GOP's secret fear: House majority is in trouble

Top Republicans are increasingly concerned that their unpopularity and incompetence could soon cost them the House

Published August 19, 2013 11:43AM (EDT)

John Boehner, Eric Cantor, Michele Bachmann                                                                   (AP/Susan Walsh/Reuters/Jonathan Ernst/Joshua Lott)
John Boehner, Eric Cantor, Michele Bachmann (AP/Susan Walsh/Reuters/Jonathan Ernst/Joshua Lott)

If you listened closely last week, you heard the unmistakable sound of the air of certainty seeping out of a bubble of conventional wisdom. For months -- in some cases, years -- political junkies have held the notion that the GOP's House majority was semi-permanent as an article of faith. Times change.

After the elections in November, the GOP's hold on the House was almost universally thought to be unshakable, at least in the coming midterms, possibly through the end of the decade. Republicans had used the huge gains they made in 2010 to redraw the congressional map in a way that made their majority immune from referendum. Democrats won the popular vote for the House by over a million ballots in 2012 and didn't come close to recapturing it. The economy could soar, Republicans could spiral out of control, and the Democrats would still have a hard time winning back the House before the next census in 2020.

Nothing's changed about the map in the past 10 months, and the country's as polarized as ever. But suddenly Republicans aren't so confident that their majority is all that durable. Or to put it less charitably, the party worries it's so rudderless and unpopular that it might blow what everyone believed to be a rigged game much sooner than expected.

In three different stories, four reporters with strong Republican sourcing detected a specter of doubt haunting the GOP. The Washington Examiner's Byron York distilled it most clearly.

"Behind the scenes -- in whispered asides, not for public consumption -- some Republicans are now worried that keeping the House is not such a done deal after all," he wrote. "They look back to two elections, 1998 and 2006, in which Republicans seriously underperformed expectations, and they wonder if 2014 might be a little like those two unhappy years."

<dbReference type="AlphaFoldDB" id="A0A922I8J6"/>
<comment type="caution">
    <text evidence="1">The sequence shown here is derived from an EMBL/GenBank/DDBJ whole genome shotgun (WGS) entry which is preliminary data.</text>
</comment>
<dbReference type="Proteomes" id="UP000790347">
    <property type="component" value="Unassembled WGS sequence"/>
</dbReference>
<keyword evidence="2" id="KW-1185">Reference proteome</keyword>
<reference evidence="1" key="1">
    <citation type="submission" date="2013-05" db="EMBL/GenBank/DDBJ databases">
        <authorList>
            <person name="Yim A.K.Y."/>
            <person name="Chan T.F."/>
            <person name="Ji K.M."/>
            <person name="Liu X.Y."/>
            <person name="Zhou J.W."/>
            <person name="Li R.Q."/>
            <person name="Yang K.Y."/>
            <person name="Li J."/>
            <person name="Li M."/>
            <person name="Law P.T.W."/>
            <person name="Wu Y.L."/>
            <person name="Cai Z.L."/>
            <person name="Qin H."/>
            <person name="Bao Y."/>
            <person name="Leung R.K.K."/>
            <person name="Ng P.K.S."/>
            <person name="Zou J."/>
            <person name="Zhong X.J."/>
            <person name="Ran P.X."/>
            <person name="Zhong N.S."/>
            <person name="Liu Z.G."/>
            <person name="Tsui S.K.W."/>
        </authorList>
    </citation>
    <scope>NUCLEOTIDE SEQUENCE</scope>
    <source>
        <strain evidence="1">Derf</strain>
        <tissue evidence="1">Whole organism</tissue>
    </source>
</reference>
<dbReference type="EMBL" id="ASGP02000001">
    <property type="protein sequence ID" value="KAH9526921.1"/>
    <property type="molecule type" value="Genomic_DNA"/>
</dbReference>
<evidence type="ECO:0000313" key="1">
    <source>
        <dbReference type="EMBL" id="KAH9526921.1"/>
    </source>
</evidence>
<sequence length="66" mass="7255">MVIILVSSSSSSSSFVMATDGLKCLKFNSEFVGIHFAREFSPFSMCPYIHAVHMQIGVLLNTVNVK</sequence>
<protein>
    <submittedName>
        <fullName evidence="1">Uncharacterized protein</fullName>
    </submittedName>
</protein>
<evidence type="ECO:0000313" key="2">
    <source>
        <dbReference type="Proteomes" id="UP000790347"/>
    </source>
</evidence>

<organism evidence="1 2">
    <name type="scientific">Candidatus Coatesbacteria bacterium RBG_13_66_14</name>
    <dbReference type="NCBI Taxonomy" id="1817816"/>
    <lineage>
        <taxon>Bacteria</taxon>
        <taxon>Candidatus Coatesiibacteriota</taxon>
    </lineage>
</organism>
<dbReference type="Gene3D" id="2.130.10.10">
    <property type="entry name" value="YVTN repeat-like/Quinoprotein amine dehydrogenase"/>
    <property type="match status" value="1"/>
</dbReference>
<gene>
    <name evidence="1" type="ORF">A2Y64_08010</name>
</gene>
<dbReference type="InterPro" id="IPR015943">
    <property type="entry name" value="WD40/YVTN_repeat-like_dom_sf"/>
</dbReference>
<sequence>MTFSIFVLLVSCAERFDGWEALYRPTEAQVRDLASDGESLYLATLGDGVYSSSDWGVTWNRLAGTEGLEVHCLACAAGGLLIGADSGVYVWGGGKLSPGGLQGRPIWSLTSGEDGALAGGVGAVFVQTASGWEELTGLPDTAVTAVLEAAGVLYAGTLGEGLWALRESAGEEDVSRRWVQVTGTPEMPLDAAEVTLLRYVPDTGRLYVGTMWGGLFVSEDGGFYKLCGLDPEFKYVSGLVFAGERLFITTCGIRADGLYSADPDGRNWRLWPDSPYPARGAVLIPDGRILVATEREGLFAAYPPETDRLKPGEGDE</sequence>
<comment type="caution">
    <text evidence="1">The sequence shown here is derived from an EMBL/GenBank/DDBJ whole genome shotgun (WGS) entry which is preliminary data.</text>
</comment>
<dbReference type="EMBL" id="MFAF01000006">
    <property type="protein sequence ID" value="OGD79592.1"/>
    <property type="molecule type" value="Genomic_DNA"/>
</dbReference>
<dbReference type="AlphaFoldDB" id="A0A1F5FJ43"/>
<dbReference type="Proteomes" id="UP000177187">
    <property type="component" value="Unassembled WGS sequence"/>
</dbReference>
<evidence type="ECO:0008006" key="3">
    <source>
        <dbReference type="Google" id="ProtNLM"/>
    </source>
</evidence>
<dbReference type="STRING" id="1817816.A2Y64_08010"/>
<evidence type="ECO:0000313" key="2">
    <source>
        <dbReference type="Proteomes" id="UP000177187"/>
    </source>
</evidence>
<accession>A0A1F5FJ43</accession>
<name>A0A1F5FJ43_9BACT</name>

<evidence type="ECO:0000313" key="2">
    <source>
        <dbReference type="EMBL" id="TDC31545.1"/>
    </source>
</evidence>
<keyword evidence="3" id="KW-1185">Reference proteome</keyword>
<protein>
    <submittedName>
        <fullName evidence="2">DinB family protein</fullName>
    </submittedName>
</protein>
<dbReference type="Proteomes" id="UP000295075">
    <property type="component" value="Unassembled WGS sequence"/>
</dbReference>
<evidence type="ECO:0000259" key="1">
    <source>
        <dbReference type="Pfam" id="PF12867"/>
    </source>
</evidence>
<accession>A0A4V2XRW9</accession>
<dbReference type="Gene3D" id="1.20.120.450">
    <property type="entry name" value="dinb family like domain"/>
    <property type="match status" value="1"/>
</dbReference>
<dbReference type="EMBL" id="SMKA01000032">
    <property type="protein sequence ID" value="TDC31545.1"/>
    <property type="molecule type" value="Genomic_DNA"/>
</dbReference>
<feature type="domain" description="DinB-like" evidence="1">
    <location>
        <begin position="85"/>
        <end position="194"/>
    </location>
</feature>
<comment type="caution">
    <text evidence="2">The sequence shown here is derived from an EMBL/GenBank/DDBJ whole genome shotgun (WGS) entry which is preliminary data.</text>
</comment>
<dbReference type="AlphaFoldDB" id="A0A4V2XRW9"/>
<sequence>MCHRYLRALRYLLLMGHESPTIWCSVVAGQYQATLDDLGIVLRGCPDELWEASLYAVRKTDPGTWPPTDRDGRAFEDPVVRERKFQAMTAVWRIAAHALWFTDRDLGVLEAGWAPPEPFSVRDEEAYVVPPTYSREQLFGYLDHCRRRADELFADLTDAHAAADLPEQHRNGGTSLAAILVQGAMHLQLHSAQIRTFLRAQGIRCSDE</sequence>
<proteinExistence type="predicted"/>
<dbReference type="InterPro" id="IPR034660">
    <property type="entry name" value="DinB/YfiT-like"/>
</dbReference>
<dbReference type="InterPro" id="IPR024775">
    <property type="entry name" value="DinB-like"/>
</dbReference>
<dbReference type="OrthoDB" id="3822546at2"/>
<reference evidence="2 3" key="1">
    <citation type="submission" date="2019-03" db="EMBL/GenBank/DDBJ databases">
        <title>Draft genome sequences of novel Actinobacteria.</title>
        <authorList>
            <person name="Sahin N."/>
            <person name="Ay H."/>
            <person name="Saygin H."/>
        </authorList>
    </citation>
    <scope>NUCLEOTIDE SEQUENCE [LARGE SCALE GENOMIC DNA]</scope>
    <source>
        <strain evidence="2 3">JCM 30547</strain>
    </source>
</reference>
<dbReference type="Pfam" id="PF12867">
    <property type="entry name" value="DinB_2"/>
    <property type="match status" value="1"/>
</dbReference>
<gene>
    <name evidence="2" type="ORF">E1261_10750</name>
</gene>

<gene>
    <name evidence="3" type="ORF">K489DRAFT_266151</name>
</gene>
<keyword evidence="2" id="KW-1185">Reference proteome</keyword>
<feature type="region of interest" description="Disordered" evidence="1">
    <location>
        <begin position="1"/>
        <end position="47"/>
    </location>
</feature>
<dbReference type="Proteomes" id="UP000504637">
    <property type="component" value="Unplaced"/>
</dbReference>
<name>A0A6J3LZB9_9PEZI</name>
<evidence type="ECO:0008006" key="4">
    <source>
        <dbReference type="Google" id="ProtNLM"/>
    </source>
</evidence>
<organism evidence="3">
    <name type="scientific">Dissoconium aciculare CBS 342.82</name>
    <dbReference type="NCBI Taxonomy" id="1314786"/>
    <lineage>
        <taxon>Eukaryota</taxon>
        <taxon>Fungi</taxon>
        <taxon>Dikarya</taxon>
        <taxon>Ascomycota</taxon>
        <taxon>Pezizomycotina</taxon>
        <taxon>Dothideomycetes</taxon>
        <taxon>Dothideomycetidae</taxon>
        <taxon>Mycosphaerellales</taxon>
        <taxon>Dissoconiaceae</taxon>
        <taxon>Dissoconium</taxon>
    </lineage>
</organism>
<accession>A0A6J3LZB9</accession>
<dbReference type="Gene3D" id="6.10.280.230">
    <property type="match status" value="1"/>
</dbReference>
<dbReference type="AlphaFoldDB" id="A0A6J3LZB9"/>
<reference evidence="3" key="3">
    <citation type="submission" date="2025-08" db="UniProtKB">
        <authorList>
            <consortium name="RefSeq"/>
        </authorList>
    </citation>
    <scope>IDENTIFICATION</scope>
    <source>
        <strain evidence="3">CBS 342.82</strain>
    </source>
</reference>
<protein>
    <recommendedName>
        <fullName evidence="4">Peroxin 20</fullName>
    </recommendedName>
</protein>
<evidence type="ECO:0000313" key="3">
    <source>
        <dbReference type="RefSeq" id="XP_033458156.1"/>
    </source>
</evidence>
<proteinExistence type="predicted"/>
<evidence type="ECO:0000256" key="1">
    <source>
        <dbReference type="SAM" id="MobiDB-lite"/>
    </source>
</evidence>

Expectations-setting is a timeless sport in politics, and everyone who covers politics knows it when they hear or read it. An aide breathlessly bemoans the odds against his candidate, the candidate mumbles that his debate opponent is a silver-tongued prince of the spoken word.

None of these stories has that quality. They all betray genuine anxiety about the party's inability to extend its appeal beyond an impassioned but isolated conservative constituency, and the internal problems that have prevented Republicans from executing an agenda or otherwise demonstrating the capability of governing.

Their problems are threefold and intertwined. First, the GOP has become effectively agenda-less, advocating policies that lack popular support, and that they quite possibly couldn't execute even if they controlled the government entirely.

Second, as Politico honchos Jim VandeHei and Mike Allen explain, "The party is hurting itself even more with the very voters they need to start winning back: Hispanics, blacks, gays, women and swing voters of all stripes." That's partially a consequence of their agenda-less-ness, and partially a consequence of its members' propensity to say things and advocate ideas that further alienate women and minorities.

Third, a combination of chance and poor decisions will turn the coming midterm into a referendum on issues custom tailored to energize Democratic demographics that tend to sit out midterms.